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Saturday, March 21, 2015

Free Camping

Free Camping , sometimes called Bookdocking, is a great way to go. You can easily find places all over that allow it. Great way to save money and travel.

http://www.boondocking.org/ has a database that you can search to find some free camping sites.

The Common Sense Approach To Boondocking Safety
I truly believe that everything in life, even sitting in a chair and breathing, involves some element of risk. Each of us decides for ourselves every day what risks we are willing to take. If your risk tolerance is exceptionally low, you're not likely to be travelling at all or reading this website.
When it comes to quieting our fears, nothing's more effective than knowledge and experience.
From 8 years of boondocking experience, here are my common sense conclusions, insights and boondocking safety advice.
  • When it comes to robberies, statistically, I am much more likely to be a victim in my house than in my RV.
  • Setting up camp down a dirt road on public land makes me no more a target for a thief than anyone who builds a home or cottage on a country road in a remote area
  • My RV is much less appealing to a thief than a permanent residence in that I don't have the same amount of valuable removable furniture or fixtures that can easily be converted to cash.
  • I'm often only camped in one location for a day or two...not enough time for a thief to scope the place out and get to know my routines.
  • Although the majority of RVers are honest nice people, even if we're camped in a "secured" campground or an LTVA area with other RVers all around us it doesn't mean there isn't a thief amongst us or that we're safe from a break-in or robbery
  • I admit that, like many people, at home, I don't know some of my closest neighbors and I have very little time or interest in seeing who comes in and out of their yard. Most RVers will agree that when we're traveling we're much more likely to get to know and keep an eye on our neighbor's property than when we're at home.
  • In most boondocking areas, the common courtesy is to leave space, a few hundred yards minimum between campers. In campgrounds, where units are closer, if someone (a stranger) is walking towards or around the immediate area of your unit, it may not be as obvious or noticeable.
  • We use common sense when selecting a place to stop. When it comes to boondocking safety we trust our intuition and drive on if the environment doesn't "feel" safe.
  • The further from civilization, the more safe it feels to be camped where we're totally alone.
  • There's safety in numbers. This holds true for boondocking safety. Especially when we're closer to urban areas, we want others, RVers, truckers etc. within view.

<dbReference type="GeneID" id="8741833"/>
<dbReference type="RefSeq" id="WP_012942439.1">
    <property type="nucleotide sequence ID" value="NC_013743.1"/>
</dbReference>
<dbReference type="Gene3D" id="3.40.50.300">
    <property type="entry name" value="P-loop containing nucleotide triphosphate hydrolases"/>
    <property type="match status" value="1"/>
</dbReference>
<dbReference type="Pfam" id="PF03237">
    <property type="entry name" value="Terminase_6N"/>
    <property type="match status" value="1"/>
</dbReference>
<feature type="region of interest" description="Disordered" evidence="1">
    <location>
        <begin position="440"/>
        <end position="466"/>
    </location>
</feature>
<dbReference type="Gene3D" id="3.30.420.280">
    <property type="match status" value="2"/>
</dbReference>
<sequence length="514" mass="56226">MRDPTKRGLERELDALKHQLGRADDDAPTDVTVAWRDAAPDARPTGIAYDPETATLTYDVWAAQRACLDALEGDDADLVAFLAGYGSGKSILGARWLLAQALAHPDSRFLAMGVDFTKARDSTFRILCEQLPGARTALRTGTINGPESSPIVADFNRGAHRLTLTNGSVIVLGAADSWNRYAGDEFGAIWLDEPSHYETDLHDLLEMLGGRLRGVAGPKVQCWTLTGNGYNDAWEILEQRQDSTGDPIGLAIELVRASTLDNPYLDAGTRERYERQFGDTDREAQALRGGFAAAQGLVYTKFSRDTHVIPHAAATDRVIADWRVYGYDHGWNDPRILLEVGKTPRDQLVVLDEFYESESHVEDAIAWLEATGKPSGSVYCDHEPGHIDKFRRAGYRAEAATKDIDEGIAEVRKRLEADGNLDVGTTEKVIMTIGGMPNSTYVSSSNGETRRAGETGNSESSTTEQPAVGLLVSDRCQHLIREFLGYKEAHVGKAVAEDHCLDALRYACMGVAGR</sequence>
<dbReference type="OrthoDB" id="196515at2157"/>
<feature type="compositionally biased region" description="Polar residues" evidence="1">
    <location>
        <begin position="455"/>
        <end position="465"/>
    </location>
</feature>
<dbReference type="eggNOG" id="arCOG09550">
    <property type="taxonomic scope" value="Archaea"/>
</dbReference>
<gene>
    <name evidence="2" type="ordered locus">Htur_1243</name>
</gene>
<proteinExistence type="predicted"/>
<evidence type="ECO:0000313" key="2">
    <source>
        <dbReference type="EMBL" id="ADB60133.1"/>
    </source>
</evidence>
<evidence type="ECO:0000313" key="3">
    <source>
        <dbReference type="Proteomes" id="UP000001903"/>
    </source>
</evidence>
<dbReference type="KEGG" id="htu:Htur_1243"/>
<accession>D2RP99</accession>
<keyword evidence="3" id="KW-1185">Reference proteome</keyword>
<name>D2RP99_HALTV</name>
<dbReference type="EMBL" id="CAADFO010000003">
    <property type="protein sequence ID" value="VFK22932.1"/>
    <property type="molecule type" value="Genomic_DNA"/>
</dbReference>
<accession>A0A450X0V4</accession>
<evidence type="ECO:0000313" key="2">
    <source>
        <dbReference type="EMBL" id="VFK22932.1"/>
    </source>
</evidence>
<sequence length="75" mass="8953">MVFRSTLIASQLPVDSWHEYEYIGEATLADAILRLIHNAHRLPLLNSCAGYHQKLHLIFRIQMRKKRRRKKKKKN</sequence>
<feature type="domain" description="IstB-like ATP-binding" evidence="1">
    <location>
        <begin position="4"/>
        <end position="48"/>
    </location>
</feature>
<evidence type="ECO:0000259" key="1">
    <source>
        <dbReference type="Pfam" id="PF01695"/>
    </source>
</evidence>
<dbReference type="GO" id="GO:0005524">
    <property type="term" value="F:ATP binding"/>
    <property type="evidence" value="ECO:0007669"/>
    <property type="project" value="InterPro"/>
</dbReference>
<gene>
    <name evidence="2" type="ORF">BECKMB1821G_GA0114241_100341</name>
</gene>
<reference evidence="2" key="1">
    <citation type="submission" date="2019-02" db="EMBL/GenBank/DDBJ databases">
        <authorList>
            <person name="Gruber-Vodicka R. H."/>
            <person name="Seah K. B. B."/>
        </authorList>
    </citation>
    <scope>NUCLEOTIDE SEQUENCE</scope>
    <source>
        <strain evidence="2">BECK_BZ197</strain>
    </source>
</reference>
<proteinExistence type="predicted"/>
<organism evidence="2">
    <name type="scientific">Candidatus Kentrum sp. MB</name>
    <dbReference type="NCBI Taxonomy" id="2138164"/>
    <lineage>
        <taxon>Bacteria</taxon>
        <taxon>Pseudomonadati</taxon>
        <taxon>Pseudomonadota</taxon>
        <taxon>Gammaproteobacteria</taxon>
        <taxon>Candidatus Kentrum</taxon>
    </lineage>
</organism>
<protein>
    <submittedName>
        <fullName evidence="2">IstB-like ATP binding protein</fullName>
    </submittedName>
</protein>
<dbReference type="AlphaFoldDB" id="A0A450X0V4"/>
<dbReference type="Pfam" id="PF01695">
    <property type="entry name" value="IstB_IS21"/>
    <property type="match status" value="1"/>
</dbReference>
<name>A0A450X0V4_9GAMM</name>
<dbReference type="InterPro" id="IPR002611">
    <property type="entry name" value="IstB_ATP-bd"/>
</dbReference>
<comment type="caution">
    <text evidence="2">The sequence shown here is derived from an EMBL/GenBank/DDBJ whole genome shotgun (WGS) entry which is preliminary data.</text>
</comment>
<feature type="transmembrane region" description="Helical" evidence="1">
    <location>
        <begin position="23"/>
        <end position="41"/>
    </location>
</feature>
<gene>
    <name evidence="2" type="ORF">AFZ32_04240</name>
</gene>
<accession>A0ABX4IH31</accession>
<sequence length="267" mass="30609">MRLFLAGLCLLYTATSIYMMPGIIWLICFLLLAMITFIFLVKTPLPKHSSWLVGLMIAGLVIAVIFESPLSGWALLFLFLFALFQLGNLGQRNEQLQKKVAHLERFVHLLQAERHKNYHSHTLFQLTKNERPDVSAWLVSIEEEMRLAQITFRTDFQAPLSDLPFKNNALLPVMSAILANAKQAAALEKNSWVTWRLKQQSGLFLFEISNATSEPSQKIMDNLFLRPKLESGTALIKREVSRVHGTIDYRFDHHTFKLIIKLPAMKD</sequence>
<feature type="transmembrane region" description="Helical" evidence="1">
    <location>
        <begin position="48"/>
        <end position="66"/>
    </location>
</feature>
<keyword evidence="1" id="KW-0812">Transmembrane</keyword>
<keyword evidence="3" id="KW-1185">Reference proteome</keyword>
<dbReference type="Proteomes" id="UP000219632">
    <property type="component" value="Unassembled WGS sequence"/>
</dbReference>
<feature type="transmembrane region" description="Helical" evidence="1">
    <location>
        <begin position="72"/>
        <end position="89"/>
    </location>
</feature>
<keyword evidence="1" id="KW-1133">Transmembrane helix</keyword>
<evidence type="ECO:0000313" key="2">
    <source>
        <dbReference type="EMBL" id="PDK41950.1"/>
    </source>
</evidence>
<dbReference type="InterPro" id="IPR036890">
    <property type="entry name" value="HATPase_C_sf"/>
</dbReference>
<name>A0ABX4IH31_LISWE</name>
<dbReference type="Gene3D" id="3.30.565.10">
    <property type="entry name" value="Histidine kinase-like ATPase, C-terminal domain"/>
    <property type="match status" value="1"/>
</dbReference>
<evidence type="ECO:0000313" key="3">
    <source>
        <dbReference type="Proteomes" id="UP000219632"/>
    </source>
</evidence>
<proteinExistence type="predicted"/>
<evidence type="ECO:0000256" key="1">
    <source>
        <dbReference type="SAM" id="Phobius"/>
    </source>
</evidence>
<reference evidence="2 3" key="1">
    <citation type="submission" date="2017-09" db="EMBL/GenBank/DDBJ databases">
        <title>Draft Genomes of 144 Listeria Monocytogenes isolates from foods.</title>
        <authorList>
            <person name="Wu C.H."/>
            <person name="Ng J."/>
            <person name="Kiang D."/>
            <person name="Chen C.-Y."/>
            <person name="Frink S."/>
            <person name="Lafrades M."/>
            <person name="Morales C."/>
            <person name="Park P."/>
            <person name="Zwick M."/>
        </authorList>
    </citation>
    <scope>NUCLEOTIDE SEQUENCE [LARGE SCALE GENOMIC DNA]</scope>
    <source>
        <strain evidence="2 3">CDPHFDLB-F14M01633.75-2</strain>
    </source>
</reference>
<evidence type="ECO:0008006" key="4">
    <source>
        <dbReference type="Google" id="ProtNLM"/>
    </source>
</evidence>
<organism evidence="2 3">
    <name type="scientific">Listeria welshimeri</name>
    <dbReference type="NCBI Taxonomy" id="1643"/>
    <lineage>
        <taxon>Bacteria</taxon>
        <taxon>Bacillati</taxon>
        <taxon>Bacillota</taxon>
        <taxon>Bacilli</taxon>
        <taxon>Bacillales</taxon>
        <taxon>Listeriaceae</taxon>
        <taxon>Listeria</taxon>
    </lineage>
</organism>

• Most thieves are lazy. That's why the majority of RV break-ins occur within easy access of the cities where most thieves hang out. We avoid boondocking when we're within a short drive of the biggest cities.
  • Most thieves don't want to deal with any type of struggle so the easiest time to steal our possessions is when we're not in the RV. As with any parked vehicle, we don't leave cash in the RV and keep valuables out of sight.
  • Because we're inside our motorhome at night, our RV is much more likely to be a target in the daytime or evening while we 're parked for shopping, dining out, or going to a show in any urban location than when we're camped in an out-of-the way boondocking site.
  • In parking lots, truck stops or road side areas, don't look for the darkest concealed corner. Instead park in the light, and use black-out curtains or eye-wear that block the light while you sleep.
  • No matter where you are parked, if trouble does come to find you, driving away your vehicle can be your best defence.
  • Park so that you can leave by driving forward. If you need to leave in a hurry, you don't want to have to back up, or do more manoevering than necessary.
  • Keep your vehicle in the best possible operating condition.
  • Believe it or not, the only boondocking safety concern isn't burglers. No matter where you're camped, in case of a medical emergency, be sure you have enough fuel to make it to the nearest hospital or all night gas station in the middle of the night.
  • Don't be paranoid. Just cautious.
  • When you're in a community of RVs, even in a gated pay campground, make a point of getting acquainted with your neighbors before you leave your RV unattended for the day.
  • In small towns, if there's no signage to the contrary, ask at the grocery store or gas station or even ask the local police about using the town park or a parking lot to "spend the night". If you get a positive response, you'll have the added security of them knowing you're there and watching out for you.
  • Always be attentive to your surroundings.
Marianne Edwards is the author of the Frugal Shunpiker's Guides to the Southwest. She has been boondocking safely for more than 8 years. Learn how to find great boondocking locations on her website http://www.frugal-rv-travel.com


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